I grew up in an idyllic Boston suburb, and my childhood was one that most kids dream about. My parents have been together my whole life, and they gave me everything. They supported me and my 4 siblings, and they always went above and beyond. There were 15 kids in the neighborhood, and we spent most of our days playing wiffle ball and football, often ending the night with a big game of Relievio, or as some people call it “Manhunt.” Our neighborhood was against the backside of Faxon Park. The park is a large, wooded area with playgrounds and baseball fields on the front side. In the summers “Faxon” as we called it was the home of our local camp. We’d walk on the foot high, stone perimeter wall of the park to get to the campsite and spend most of the day hanging around the basketball court. Little did I know during all our games of basketball, water balloon fights, wiffle ball or football, that just behind that basketball court, my life would soon take a dangerous turn.
It was August and I was 14. I was about to enter my sophomore year of high school at Catholic Memorial. I had just played 3 seasons of sports and made President’s List with straight A’s. I had everything I could ever ask for. But that August night, I was handed my first blunt. Once I smoked that blunt, my life changed forever.
After I experienced that first high, my life became about one thing and one thing only: seeking the next high. Between 18 and 21, the blunts became bottles, the bottles became pills, and the pills and eventually the bottles came with bumps and lines. My life was out of control. Most would think a hospital stay for pancreatitis would be the wake-up call, or maybe a trip to detox, or maybe my father driving me to AA meetings at 21 years old. But none of that mattered. I lied, stole, and cheated to get the next high until the wheels fell off… over, and over, and over again.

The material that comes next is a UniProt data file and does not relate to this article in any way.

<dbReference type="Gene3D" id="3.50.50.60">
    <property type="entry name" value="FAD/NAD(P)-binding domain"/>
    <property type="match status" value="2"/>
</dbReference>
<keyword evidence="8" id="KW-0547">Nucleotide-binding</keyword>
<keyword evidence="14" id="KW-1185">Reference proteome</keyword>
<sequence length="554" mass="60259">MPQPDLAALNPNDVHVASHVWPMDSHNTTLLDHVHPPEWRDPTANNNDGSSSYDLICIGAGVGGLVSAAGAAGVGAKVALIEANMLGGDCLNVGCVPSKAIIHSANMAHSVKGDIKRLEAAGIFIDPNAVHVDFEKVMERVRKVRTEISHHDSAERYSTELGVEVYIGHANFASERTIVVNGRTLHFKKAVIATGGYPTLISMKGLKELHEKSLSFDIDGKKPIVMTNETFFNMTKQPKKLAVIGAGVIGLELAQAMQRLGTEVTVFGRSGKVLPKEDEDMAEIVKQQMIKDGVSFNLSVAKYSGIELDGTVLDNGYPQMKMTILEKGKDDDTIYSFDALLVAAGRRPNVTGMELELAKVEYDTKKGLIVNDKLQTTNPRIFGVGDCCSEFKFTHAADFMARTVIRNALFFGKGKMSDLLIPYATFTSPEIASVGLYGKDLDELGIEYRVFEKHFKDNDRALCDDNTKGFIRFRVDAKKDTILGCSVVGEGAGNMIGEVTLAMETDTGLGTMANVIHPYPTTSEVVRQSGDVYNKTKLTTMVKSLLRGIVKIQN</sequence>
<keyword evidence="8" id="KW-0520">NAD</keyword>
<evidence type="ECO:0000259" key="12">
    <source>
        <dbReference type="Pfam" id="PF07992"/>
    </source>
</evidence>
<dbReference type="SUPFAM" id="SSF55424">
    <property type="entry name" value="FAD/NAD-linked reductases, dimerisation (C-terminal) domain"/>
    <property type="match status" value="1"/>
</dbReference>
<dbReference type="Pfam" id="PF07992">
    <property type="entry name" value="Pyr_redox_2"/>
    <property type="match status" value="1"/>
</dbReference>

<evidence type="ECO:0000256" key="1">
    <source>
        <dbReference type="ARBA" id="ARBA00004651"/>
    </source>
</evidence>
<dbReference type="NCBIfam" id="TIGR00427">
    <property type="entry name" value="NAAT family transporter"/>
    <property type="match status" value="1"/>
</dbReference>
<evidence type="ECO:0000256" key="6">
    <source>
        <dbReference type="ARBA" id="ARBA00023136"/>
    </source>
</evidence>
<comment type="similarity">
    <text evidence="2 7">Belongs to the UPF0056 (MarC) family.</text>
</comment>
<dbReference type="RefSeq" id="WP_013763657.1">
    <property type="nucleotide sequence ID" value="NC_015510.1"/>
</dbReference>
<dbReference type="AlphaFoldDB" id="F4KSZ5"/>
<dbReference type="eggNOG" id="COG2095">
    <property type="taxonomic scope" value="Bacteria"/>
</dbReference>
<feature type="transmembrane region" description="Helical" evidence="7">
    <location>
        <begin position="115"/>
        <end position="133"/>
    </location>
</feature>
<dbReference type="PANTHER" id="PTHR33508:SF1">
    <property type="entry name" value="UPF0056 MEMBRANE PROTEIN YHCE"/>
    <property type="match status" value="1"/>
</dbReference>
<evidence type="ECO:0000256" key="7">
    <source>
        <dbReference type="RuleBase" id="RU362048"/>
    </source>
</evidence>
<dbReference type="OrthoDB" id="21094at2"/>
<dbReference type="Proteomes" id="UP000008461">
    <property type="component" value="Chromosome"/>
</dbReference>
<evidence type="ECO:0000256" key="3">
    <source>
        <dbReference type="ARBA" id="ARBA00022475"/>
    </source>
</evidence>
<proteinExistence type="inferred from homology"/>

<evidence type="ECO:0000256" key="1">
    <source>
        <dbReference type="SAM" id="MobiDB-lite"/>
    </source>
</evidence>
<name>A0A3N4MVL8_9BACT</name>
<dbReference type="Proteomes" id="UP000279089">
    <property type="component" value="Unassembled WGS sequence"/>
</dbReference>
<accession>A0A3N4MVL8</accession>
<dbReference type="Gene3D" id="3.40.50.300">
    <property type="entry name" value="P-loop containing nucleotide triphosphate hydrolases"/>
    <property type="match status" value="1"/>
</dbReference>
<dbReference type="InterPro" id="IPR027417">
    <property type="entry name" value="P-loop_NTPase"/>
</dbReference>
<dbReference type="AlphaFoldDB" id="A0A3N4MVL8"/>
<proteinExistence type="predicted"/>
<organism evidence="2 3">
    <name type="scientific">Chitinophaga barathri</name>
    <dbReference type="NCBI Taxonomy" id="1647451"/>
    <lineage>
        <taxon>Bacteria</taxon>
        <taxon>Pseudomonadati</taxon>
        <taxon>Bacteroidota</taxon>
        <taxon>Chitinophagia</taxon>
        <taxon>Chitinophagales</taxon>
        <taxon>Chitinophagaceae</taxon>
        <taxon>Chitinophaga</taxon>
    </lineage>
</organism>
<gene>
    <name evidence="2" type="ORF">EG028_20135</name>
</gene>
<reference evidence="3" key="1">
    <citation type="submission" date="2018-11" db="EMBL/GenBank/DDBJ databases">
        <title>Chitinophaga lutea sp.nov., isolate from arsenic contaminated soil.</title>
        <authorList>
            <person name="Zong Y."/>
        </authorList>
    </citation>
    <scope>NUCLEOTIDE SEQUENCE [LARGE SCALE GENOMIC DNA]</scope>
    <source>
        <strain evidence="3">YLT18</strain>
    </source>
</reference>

On May 2, 2020, I was defeated, depressed, and drunk. I checked into Gosnold’s Detox for the umpteenth time. I was a broken kid who had no hope. Yet, when I checked in that day, I promised my parents that I would stay. So that’s what I did.
It’s been over 2 and a half years since I woke up with my first day clean again on May 3, 2020. That is my clean date. With the help of Gosnold, the love and strength of my family, and the support of fellow addicts in recovery, I have remained clean. Today, I am the lead clinical case manager at a treatment center now, working on a detox with addicts just like me. Today, I have purpose. I have passion. Today, I love my life.
Anyone can do what I did. I used to be the kid who couldn’t get clean. But I never quit trying. I didn’t always want to, but my Dad was always there to push me when I was dead in the water. He never let me drown. For the family struggling, the parents terrified, the addict who has lost hope – there is help. There is hope. Never stop trying. I’ve turned my addiction from a curse into a blessing and I hope you can too. My name is Trevor, and I am a recovering addict.
Do you know someone who has completed treatment at Gosnold and maintains a meaningful life in recovery? They may be a candidate for the 2nd Annual Martin J. Walsh Alumni Award!
The Martin J. Walsh Alumni Award recognizes and honors individuals who have overcome significant hurdles due to substance use and/or mental health disorders. By celebrating stories like these, this annual tradition aims to show people that recovery is possible, and there is hope.
To nominate a recipient, download the form below and send it to Jordan Tofalo, Director of Marketing and Alumni Relations, at email@example.com by June 1st, 2023.